First, under the public function analysis, the Supreme Court in Blum intimated that the public function analysis requires a plaintiff to demonstrate that the specific alleged unconstitutional actions constitute actions which are `traditionally the exclusive prerogative of the [the federal government].' NBC, 860 F.2d at 1026 (quoting Jackson, 419 U.S. at 353, 95 S.Ct. 449). In other words, "the Court suggested that the analysis should involve review of the alleged misconduct, and not just the overall function of the alleged state actor." Haavistola v. Community Fire Co., 6 F.3d 211, 216 (4th Cir.1993).

In Blum, the issue was "whether a private nursing home's decision to discharge or transfer a Medicaid patient satisfies the state-action requirement of the Fourteenth Amendment." 457 U.S. at 1012, 102 S. Ct. 2777 (White, J., concurring). The plaintiffs "challeng[ed] decisions by the nursing homes in which [they] reside[d] to discharge or transfer patients without notice or an opportunity for a hearing." Id. at 993, 996, 102 S. Ct. 2777. The plaintiffs argued that, because the State of New York was responsible by law "for providing every Medicaid patient with nursing home services," the nursing home provided a public function. Id. at 1011, 102 S. Ct. 2777. The Court rejected the plaintiffs' contention and went on to state:

 
Even if respondents' characterization of the State's duties were correct, however, it would not follow that decisions made in the day-to-day administration of a nursing home are the kind of decisions traditionally and exclusively made by the sovereign for and on behalf of the public. Indeed, respondents make no such claim, nor could they.

Id. at 1011-1012, 102 S. Ct. 2777. Thus, the Blum Court held that the plaintiffs failed to demonstrate under the public function test that the defendants were state actors.

In this case, Plaintiffs focus on the overall duties pertaining to the non-combat Air Force missions CAP performs as a civilian auxiliary of the Air Force, specifically, CAP's duties pertaining to air searches, rescue operations and drug interdiction. (Doc. No. 38 at 8.) However, even assuming, without deciding that these specific functions are exclusively public functions, the court's analysis cannot begin and end with a determination of whether CAP's non-combat Air Force missions are "traditionally the exclusive prerogative of the [federal government]." Jackson, 419 U.S. at 353, 95 S. Ct. 449. Rather, under Blum a further inquiry must be made as to whether the conduct at issue in this litigation relates to CAP's performance of a public function.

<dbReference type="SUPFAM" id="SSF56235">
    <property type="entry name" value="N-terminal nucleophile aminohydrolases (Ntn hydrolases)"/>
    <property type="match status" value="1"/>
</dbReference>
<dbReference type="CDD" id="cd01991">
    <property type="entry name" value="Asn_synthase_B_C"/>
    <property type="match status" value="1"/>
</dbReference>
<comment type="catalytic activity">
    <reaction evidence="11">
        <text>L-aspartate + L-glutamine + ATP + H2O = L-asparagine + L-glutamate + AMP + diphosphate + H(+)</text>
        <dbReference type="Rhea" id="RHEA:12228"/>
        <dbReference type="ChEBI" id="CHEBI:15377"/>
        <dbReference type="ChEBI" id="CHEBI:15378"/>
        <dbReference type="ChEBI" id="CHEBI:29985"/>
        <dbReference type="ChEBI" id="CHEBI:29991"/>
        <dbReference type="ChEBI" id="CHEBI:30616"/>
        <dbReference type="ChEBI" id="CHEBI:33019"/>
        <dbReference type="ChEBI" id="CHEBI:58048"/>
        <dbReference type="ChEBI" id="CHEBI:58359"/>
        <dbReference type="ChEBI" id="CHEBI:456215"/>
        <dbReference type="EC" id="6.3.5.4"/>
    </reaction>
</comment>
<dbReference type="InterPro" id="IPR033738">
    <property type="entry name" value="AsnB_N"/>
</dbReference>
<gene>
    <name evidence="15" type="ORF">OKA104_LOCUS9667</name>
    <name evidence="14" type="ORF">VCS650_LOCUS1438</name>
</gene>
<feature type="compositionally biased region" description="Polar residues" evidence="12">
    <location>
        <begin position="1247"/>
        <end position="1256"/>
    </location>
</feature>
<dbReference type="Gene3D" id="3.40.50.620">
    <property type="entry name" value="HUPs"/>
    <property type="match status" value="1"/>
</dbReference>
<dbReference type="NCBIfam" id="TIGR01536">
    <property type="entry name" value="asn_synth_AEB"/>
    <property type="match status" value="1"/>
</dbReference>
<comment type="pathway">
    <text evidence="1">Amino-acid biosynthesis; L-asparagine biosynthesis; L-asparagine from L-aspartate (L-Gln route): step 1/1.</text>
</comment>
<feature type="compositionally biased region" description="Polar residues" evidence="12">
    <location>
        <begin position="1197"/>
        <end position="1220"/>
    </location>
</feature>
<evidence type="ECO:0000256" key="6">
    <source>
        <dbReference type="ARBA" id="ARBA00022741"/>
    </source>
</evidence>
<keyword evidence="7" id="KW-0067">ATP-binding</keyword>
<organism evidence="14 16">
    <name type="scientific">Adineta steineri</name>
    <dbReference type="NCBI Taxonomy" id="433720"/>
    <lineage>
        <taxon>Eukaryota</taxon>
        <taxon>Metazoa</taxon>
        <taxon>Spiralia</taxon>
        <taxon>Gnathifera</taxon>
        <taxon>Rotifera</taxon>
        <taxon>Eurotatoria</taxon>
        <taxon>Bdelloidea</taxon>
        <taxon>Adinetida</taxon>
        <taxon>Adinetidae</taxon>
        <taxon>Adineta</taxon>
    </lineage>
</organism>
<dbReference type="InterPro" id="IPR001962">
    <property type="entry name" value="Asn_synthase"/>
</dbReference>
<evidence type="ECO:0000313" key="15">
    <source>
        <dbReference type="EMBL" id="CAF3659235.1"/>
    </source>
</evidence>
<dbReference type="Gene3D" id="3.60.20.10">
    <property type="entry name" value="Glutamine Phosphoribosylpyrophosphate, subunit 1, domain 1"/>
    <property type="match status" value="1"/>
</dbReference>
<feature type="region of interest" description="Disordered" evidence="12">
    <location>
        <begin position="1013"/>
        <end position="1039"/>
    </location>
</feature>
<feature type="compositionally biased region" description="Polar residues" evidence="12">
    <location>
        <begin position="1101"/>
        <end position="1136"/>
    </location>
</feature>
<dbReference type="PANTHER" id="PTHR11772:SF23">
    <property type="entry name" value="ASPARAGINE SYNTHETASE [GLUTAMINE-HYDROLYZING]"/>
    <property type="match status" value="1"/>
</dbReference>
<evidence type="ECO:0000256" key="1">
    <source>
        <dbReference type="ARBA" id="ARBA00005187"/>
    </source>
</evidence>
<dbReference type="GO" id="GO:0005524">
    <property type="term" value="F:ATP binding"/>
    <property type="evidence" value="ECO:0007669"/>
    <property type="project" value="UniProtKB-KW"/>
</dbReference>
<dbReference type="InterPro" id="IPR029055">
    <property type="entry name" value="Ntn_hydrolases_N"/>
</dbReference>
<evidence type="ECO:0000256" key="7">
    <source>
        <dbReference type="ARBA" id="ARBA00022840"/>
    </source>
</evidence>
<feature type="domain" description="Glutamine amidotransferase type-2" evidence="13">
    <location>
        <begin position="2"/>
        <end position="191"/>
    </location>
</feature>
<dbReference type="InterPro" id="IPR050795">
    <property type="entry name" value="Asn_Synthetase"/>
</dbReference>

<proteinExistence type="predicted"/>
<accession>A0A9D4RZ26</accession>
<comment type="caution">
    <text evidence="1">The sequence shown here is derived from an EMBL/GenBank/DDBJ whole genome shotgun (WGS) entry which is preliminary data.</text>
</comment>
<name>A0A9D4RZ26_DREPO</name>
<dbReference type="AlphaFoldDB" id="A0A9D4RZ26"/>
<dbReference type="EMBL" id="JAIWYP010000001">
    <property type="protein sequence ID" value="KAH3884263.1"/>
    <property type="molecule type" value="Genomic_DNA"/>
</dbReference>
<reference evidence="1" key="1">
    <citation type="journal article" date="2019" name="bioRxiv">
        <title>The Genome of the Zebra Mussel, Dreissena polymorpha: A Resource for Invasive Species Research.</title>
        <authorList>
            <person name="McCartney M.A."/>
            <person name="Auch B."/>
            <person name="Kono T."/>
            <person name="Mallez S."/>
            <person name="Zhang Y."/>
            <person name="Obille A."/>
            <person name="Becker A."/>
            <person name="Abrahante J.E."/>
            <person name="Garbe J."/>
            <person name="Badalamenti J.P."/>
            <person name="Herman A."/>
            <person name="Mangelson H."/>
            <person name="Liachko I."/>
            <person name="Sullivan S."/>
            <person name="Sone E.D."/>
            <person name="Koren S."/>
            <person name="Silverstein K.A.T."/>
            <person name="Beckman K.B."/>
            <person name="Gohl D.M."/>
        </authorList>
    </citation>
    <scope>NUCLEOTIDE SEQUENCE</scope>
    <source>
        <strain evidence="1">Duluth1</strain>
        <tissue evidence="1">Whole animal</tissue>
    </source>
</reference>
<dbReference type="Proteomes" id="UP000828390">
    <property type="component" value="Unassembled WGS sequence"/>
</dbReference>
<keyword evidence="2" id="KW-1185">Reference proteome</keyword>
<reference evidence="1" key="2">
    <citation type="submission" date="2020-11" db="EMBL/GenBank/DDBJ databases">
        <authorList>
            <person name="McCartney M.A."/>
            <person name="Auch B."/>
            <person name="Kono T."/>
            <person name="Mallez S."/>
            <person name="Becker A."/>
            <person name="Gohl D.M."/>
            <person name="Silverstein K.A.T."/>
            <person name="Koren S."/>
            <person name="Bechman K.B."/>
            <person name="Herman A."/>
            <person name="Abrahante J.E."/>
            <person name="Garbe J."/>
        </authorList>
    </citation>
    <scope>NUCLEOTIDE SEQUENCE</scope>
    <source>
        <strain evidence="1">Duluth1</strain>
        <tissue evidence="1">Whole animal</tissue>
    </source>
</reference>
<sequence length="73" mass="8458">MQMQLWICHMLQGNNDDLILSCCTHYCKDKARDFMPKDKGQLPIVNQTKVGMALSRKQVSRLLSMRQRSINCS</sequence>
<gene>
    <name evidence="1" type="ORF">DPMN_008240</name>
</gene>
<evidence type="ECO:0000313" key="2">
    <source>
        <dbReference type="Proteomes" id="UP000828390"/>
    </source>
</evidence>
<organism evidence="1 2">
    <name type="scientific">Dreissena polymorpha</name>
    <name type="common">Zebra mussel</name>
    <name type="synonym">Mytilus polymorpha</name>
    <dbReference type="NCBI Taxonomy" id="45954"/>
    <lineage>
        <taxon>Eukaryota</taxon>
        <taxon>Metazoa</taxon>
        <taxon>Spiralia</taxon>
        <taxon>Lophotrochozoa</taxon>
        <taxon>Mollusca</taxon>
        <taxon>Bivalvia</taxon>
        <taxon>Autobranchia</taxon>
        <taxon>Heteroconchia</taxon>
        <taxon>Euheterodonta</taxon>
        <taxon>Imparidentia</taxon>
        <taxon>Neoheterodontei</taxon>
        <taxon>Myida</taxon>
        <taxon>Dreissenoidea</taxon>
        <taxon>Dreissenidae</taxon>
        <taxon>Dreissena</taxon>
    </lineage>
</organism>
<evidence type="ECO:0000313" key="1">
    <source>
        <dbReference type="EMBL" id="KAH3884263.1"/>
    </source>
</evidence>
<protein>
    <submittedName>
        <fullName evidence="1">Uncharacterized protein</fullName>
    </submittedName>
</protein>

The alleged unconstitutional conduct in this case does not arise from or pertain to CAP's non-combat Air Force missions. Rather, the specific acts concern personnel matters in the supervision, discipline and firing of CAP's employees. In other words, the "no-talk" directive and the firing of Plaintiffs did not arise in the context of Plaintiffs' performance of a non-combat Air Force mission but, instead, occurred in relation to CAP's response to lawsuits filed against CAP by former employees. Thus, the inquiry becomes whether decisions concerning these personnel matters are *1313 traditionally and exclusively performed by the federal government. Plaintiffs have not made such an argument and, in light of Blum, could not do so in good faith. Applying Blum, the court finds that the type of internal administrative/personnel decisions at issue in this case are exactly the type of decisions that do not satisfy the public function analysis. Accordingly, the court finds that Plaintiffs fail to meet the public function test.

Additionally, under the state compulsion test, the federal government must "coerce[] or encourage[]" the unconstitutional conduct at issue. San Francisco Arts & Athletics, Inc. v. United States Olympic Committee, 483 U.S. 522, 546, 107 S. Ct. 2971, 97 L. Ed. 2d 427 (1987); see also Powe v. Miles, 407 F.2d 73, 81 (2d Cir. 1968) ("[T]he state must be involved not simply with some activity of the institution alleged to have inflicted injury upon a plaintiff but with the activity that caused the injury."). Similarly, under the nexus/joint action, the Eleventh Circuit has recently ruled that "the symbiotic relationship between the public and private entities must involve the alleged unconstitutional violation."[10]Patrick, 201 F.3d at 1316.